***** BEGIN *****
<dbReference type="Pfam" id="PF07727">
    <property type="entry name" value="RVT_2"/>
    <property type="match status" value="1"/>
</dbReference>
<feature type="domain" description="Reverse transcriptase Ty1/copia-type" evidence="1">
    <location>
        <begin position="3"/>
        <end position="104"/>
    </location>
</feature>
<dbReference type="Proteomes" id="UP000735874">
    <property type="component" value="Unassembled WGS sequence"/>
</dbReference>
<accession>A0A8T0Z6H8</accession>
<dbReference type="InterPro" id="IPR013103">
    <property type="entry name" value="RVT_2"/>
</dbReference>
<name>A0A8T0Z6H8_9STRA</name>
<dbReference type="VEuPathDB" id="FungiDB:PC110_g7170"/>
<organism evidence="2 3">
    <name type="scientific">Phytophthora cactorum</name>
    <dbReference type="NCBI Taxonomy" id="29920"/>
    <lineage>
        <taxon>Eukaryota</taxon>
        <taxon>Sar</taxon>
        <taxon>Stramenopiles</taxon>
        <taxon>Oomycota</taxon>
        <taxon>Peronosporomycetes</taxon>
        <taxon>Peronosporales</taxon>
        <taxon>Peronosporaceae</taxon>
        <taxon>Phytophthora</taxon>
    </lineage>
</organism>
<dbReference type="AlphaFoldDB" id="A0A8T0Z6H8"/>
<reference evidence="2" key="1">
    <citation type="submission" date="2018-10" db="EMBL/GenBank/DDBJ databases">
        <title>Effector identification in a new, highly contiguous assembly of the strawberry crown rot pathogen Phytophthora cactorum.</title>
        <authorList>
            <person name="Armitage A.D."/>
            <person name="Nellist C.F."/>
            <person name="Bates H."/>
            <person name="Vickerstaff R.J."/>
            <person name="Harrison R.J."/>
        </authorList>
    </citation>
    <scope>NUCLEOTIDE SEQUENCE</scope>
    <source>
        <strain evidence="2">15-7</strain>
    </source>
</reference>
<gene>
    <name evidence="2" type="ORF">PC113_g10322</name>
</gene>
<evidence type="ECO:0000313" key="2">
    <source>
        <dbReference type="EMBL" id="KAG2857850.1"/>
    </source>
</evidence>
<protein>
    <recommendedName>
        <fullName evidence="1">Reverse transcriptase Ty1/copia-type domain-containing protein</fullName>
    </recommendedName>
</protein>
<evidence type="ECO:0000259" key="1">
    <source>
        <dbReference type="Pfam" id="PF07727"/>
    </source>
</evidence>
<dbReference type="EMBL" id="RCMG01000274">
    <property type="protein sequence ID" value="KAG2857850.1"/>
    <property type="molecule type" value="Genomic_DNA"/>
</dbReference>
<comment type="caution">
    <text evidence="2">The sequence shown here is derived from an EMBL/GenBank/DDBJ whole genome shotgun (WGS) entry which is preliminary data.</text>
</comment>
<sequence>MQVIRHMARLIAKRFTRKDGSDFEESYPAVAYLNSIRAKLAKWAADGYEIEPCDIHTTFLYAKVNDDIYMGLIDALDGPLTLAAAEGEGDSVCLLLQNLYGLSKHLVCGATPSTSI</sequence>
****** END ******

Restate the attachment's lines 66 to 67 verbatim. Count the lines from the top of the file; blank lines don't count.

        <dbReference type="Pfam" id="PF07727"/>
    </source>